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Ectonucleotide pyrophosphatase/phosphodiesterase 2
Mouse autotaxin in complex with lipid. PDB 3nkr
External IDs OMIM601060 MGI1321390 HomoloGene4526 ChEMBL: 3691 GeneCards: ENPP2 Gene
EC number
RNA expression pattern
PBB GE ENPP2 209392 at tn.png
PBB GE ENPP2 210839 s at tn.png
More reference expression data
Species Human Mouse
Entrez 5168 18606
Ensembl ENSG00000136960 ENSMUSG00000022425
UniProt Q13822 Q9R1E6
RefSeq (mRNA) NM_001040092 NM_001136077
RefSeq (protein) NP_001035181 NP_001129549
Location (UCSC) Chr 8:
119.56 – 119.67 Mb
Chr 15:
54.84 – 54.92 Mb
PubMed search [1] [2]

Autotaxin also known as ectonucleotide pyrophosphatase/phosphodiesterase family member 2 (E-NPP 2) is an enzyme that in humans is encoded by the ENPP2 gene.[1][2]


Autotaxin, also known as ectonucleotide pyrophosphatase/phosphodiesterase 2 (NPP2 or ENPP2), is a secreted enzyme important for generating the lipid signaling molecule lysophosphatidic acid (LPA). Autotaxin has lysophospholipase D activity that converts lysophosphatidylcholine into LPA.

Autotaxin was originally identified as a tumor cell-motility-stimulating factor; later it was shown to be LPA (which signals through Lysophospholipid receptors), the lipid product of the reaction catalyzed by autotaxin, which is responsible for its effects on cell-proliferation.

The protein encoded by this gene functions as both a phosphodiesterase, which cleaves phosphodiester bonds at the 5' end of oligonucleotides, and as a phospholipase, which catalyzes production of lysophosphatidic acid (LPA) in extracellular fluids. LPA evokes growth factor-like responses including stimulation of cell proliferation and chemotaxis. This gene product stimulates the motility of tumor cells, has angiogenic properties, and its expression is upregulated in several kinds of carcinomas. The gene product is secreted and further processed to make the biologically active form. Several alternatively spliced transcript variants have been identified, but the full-length nature of only two transcript variants has been determined.[2]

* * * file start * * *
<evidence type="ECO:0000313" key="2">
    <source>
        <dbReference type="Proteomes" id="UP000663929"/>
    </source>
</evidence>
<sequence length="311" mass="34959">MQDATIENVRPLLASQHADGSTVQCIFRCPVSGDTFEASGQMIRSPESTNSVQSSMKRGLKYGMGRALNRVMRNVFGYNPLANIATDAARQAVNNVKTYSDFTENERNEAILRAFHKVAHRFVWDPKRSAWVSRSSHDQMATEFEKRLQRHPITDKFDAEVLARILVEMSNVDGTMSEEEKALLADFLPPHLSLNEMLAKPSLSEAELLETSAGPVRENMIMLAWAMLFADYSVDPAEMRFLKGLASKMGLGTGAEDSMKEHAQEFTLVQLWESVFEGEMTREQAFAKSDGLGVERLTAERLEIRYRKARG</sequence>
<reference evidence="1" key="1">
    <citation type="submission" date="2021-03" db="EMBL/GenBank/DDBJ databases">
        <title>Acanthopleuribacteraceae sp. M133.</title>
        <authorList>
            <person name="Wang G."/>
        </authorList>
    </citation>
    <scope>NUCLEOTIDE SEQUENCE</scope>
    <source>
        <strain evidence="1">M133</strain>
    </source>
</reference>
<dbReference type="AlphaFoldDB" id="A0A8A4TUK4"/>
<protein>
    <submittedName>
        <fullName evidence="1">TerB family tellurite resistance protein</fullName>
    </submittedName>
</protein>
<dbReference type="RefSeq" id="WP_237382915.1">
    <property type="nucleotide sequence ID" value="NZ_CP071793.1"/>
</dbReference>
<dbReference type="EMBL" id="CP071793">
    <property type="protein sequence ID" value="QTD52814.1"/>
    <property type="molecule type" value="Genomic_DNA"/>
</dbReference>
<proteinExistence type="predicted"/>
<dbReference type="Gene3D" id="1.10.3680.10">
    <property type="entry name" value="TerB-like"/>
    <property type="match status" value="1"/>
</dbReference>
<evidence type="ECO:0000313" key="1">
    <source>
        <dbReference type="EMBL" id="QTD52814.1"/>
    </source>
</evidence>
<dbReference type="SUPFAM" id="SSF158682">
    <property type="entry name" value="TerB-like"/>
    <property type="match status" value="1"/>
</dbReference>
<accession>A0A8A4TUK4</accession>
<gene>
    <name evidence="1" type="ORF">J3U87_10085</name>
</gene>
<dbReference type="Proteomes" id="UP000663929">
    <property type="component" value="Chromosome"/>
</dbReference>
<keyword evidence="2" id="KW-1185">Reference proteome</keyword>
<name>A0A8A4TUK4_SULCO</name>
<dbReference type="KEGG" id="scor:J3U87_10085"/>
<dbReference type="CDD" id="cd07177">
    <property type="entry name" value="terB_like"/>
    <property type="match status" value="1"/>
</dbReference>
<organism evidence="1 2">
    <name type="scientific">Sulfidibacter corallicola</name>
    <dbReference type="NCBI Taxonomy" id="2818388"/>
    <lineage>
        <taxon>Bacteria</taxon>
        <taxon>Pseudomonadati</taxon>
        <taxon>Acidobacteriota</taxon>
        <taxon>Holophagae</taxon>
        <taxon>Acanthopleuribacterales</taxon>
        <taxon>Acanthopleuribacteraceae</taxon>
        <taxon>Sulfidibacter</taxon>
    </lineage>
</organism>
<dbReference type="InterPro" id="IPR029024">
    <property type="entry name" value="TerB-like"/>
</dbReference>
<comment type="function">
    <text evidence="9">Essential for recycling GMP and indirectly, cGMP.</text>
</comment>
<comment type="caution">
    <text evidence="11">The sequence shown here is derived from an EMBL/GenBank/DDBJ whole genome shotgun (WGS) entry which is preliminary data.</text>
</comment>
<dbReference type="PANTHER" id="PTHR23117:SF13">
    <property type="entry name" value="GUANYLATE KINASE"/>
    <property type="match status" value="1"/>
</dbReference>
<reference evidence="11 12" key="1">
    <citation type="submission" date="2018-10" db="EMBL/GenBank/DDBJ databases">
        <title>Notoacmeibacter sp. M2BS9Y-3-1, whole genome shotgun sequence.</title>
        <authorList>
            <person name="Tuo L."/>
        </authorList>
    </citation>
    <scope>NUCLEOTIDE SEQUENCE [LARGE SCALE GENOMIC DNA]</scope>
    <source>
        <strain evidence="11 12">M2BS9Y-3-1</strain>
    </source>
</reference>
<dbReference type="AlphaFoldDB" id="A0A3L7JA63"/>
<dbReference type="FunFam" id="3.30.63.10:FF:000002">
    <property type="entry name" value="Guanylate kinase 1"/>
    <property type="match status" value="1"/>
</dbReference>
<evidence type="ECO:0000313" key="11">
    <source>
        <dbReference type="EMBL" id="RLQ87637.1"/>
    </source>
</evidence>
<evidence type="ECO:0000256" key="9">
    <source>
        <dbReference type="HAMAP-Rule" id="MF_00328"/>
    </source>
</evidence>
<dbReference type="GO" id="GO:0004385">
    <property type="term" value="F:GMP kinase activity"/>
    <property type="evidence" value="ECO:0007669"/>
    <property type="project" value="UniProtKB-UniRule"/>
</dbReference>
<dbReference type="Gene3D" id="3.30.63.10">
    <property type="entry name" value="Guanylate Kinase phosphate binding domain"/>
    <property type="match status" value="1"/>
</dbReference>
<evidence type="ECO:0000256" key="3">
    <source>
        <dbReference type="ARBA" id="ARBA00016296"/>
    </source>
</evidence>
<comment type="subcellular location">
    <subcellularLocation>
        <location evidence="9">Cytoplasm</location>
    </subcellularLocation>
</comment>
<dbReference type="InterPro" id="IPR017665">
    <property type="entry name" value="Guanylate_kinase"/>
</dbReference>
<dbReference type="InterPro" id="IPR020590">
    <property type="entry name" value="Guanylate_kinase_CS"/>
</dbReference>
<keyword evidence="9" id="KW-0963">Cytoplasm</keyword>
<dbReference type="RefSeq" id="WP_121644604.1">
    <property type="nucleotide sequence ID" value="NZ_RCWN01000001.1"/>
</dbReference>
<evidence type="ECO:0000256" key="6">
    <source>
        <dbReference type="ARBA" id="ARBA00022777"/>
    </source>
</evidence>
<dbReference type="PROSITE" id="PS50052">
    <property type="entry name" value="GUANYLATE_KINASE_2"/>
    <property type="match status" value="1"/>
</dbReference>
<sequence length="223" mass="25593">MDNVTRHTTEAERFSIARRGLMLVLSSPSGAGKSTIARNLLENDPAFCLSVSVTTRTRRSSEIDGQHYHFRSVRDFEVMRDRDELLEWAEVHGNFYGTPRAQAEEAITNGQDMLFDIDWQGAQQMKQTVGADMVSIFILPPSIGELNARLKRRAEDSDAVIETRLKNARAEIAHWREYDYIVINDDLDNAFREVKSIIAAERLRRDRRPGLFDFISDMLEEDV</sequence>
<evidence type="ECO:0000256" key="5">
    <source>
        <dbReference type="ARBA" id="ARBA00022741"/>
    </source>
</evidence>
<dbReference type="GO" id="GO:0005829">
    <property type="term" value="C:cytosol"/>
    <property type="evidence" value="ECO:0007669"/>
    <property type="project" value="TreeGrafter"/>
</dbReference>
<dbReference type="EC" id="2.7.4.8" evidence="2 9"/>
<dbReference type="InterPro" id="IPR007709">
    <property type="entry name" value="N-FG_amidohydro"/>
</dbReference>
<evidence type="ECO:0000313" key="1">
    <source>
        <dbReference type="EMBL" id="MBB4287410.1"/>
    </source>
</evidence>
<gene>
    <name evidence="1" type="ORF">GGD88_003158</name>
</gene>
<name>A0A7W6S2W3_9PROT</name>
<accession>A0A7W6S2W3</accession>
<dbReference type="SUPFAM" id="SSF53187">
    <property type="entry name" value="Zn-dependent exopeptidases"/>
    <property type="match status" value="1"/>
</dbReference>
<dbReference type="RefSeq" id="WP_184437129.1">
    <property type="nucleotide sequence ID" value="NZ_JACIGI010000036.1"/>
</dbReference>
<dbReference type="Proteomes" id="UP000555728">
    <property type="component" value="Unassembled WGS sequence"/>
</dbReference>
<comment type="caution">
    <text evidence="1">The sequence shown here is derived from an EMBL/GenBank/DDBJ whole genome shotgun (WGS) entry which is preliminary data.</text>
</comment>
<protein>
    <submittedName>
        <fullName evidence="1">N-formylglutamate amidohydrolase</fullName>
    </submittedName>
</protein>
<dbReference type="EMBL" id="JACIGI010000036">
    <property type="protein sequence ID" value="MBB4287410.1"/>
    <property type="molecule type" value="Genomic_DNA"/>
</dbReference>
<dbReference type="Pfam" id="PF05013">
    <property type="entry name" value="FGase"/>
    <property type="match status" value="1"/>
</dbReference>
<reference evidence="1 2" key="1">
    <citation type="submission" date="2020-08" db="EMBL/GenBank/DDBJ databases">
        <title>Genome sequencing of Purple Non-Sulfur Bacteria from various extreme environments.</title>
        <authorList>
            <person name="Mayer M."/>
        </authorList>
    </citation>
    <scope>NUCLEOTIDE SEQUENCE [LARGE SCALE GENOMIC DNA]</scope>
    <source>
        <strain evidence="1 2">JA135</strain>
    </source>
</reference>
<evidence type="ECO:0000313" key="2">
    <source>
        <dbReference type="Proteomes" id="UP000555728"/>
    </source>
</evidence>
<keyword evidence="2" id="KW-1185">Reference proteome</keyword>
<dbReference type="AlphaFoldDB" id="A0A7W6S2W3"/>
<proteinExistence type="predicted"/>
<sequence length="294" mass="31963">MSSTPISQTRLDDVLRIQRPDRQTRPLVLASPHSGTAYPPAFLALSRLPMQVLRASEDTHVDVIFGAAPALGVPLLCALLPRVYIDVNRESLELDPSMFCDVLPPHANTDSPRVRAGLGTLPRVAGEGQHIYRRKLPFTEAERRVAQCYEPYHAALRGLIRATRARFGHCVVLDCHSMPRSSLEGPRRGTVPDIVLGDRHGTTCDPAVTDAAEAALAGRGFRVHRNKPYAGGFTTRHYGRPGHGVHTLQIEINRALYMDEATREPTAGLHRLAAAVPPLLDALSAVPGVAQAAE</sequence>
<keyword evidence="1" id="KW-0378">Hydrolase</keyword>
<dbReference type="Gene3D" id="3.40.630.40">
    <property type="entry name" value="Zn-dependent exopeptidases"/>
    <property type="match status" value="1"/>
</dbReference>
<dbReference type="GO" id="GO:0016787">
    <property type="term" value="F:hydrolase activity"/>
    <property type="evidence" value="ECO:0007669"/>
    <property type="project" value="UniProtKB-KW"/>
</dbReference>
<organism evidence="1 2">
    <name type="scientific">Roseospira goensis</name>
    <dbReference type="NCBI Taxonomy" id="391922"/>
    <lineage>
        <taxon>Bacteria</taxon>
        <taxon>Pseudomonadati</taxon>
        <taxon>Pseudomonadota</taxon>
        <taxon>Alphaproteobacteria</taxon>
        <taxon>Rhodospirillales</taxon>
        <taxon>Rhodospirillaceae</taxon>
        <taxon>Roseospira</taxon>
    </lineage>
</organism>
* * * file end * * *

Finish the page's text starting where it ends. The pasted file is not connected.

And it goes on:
The crystal structures rat[3] and mouse autotaxin[4] have been solved. In each case, the apo structure have been solved along with product or inhibitor bound complexes. Both proteins consist of 4 domains, 2 N-terminal somatomedin-B-like (SMB) domains which may be involved in cell-surface localisation. The catalytic domain follows and contains a deep hydrophobic pocket in which the lipid substrate binds. At the C-terminus is the inactive nuclease domain which may function to aid protein stability.

See also[edit]


  1. ^ Kawagoe H, Soma O, Goji J, Nishimura N, Narita M, Inazawa J et al. (Nov 1995). "Molecular cloning and chromosomal assignment of the human brain-type phosphodiesterase I/nucleotide pyrophosphatase gene (PDNP2)". Genomics 30 (2): 380–4. doi:10.1006/geno.1995.0036. PMID 8586446. 
  2. ^ a b "Entrez Gene: ENPP2 ectonucleotide pyrophosphatase/phosphodiesterase 2 (autotaxin)". 
  3. ^ Hausmann J, Kamtekar S, Christodoulou E, Day JE, Wu T, Fulkerson Z et al. (2011). "Structural basis of substrate discrimination and integrin binding by autotaxin". Nat. Struct. Mol. Biol. 18 (2): 198–204. doi:10.1038/nsmb.1980. PMC 3064516. PMID 21240271. 
  4. ^ Nishimasu H, Okudaira S, Hama K, Mihara E, Dohmae N, Inoue A et al. (2011). "Crystal structure of autotaxin and insight into GPCR activation by lipid mediators". Nat. Struct. Mol. Biol. 18 (2): 205–12. doi:10.1038/nsmb.1998. PMID 21240269. 

Further reading[edit]